How to Remove Dye from Vinyl Upholstery

Vinyl upholstery in the back seat of a car.
  • 1-2 hours
  • Beginner
  • 0-40
What You'll Need
Clean bucket or bowl
Measuring spoons and cups
Oil-free liquid dishwasher soap
Warm water
Distilled white vinegar
Empty spray bottle
Lint-free cloths

Vinyl is a strong material that can withstand a lot of abuse. It is used in many applications from car seats to clothing and tablecloths. It is also fairly inexpensive and will resist staining, cracking, and tearing. However, some materials, such as hair dye, can stain vinyl if it is allowed to dry on the surface. This can be very unsightly, but do not worry because dye can be removed without damage using many household products that are not only safe for the vinyl but also for the environment. The article that follows will show you how to make a cleaner just for this purpose.

Step 1 - Make Your Cleaner

The first step in cleaning dye off of vinyl is to create a solution to use. This cleaner is very easy to make with products found in nearly every home. Make sure you start with a clean bucket or bowl, and measure out one tablespoon of the oil-free dishwasher soap to add to it. The dishwasher soap needs to be oil-free in order to prevent residue from appearing on the vinyl. Add two cups of warm water and one tablespoon of distilled white vinegar and stir the solution until suds form. Open a spray bottle, insert a funnel, and fill it with the vinyl cleaner.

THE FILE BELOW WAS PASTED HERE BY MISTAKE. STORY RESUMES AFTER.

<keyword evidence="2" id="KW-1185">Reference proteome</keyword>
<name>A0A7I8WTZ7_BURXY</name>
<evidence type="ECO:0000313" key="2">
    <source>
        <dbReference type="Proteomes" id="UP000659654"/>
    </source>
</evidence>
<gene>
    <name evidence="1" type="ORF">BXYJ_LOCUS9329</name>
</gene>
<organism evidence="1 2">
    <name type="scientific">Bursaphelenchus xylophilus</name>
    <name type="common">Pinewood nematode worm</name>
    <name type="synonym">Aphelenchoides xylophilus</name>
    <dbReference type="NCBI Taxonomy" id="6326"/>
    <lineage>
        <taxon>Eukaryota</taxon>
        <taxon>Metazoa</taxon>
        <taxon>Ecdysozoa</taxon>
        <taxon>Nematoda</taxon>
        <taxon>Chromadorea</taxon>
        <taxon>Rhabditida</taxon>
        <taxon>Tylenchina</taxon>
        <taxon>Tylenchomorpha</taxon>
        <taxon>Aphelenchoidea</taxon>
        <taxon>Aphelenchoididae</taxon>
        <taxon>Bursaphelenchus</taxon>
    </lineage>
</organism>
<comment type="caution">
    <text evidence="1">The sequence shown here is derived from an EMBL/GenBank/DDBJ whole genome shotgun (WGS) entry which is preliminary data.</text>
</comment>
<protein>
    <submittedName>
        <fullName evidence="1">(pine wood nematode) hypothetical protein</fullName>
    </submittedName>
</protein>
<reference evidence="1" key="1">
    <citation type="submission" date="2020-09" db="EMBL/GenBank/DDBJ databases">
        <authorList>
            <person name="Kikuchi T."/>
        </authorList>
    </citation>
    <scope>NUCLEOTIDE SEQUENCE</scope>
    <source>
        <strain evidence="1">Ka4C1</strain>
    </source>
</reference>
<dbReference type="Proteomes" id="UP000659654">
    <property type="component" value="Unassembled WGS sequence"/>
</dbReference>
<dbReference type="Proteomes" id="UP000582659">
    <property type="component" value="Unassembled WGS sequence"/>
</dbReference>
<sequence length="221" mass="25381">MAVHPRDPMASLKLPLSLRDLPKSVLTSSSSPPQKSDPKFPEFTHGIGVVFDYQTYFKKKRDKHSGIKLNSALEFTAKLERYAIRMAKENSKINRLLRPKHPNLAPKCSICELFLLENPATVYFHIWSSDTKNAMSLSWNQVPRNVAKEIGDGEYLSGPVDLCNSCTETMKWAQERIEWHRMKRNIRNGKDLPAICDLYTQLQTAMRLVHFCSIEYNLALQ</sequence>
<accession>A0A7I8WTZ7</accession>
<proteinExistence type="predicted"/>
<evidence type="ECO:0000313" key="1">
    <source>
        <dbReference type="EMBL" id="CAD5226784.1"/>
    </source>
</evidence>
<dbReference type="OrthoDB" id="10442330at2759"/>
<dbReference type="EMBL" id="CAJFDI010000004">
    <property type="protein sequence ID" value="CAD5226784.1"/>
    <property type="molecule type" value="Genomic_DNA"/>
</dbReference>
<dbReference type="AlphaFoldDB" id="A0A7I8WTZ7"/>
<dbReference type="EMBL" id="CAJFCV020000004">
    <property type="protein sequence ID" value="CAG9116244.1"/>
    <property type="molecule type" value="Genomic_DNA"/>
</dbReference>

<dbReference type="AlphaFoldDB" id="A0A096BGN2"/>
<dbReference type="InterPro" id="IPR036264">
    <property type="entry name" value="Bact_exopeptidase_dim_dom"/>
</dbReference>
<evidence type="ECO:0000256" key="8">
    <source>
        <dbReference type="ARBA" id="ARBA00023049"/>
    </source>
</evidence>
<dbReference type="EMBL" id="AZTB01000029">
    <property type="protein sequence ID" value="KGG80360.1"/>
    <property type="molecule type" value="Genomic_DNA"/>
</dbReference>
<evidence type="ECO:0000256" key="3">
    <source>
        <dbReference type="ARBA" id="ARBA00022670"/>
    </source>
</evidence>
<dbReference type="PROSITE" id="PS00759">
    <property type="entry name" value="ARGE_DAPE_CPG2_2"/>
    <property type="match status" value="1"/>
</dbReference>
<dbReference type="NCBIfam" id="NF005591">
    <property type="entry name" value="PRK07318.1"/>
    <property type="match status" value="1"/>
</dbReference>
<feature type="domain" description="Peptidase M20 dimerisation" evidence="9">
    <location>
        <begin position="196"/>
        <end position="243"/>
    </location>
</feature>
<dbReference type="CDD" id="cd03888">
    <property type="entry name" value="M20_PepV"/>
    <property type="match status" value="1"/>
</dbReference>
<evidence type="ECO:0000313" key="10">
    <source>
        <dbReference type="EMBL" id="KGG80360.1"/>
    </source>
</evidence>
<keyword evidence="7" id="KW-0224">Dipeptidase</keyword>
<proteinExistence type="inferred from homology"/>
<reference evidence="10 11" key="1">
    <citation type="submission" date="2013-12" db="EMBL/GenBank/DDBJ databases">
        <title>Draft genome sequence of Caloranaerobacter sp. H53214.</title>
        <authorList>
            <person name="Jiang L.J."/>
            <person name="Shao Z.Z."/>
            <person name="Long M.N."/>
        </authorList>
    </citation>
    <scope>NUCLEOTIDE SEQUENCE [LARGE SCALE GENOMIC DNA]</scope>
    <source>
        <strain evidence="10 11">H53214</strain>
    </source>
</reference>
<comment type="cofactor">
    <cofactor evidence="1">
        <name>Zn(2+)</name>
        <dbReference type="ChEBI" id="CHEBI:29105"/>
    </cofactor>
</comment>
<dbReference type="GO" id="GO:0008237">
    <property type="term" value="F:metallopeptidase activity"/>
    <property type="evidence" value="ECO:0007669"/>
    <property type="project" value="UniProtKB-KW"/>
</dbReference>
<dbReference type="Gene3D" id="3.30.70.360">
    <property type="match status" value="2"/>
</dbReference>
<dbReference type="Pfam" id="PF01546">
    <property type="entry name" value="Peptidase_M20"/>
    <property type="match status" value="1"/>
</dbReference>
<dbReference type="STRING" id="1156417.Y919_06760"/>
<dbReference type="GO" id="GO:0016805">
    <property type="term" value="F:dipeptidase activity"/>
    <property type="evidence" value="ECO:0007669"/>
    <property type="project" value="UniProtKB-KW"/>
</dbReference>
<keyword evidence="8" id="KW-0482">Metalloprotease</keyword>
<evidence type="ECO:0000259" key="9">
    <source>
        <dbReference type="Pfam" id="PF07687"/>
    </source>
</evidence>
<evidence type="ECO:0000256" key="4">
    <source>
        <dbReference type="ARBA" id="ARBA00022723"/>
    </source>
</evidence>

Step 2 - Treat the Vinyl

Before you spray down the upholstery, you should always wipe it down with a soft cloth. You want to remove any dirt or dust that may have accumulated, so that it doesn't essentially become mud once sprayed and stain the vinyl even more. Once the surface is dusted off, apply the cleaning solution. Use as much as you need, but keep in mind what the vinyl is covering. If it is a vinyl seat, use less cleaner because you do not want the moisture making its way into the cushion.

Step 3 - Remove the Stain

Allow the vinyl cleaner to rest on the dye stain for several minutes. If the stain is particularly bad, then you may want to allow it to work for longer. When you think enough time has passed, use a lint-free towel to scrub the area hard. You cannot scrub enough to damage the vinyl, and dye is one of those chemicals that will adhere to the material, so don't hold back. Wipe the vinyl down afterward and inspect it for any dye that may be left behind. If dye still remains, repeat this step until you are successful.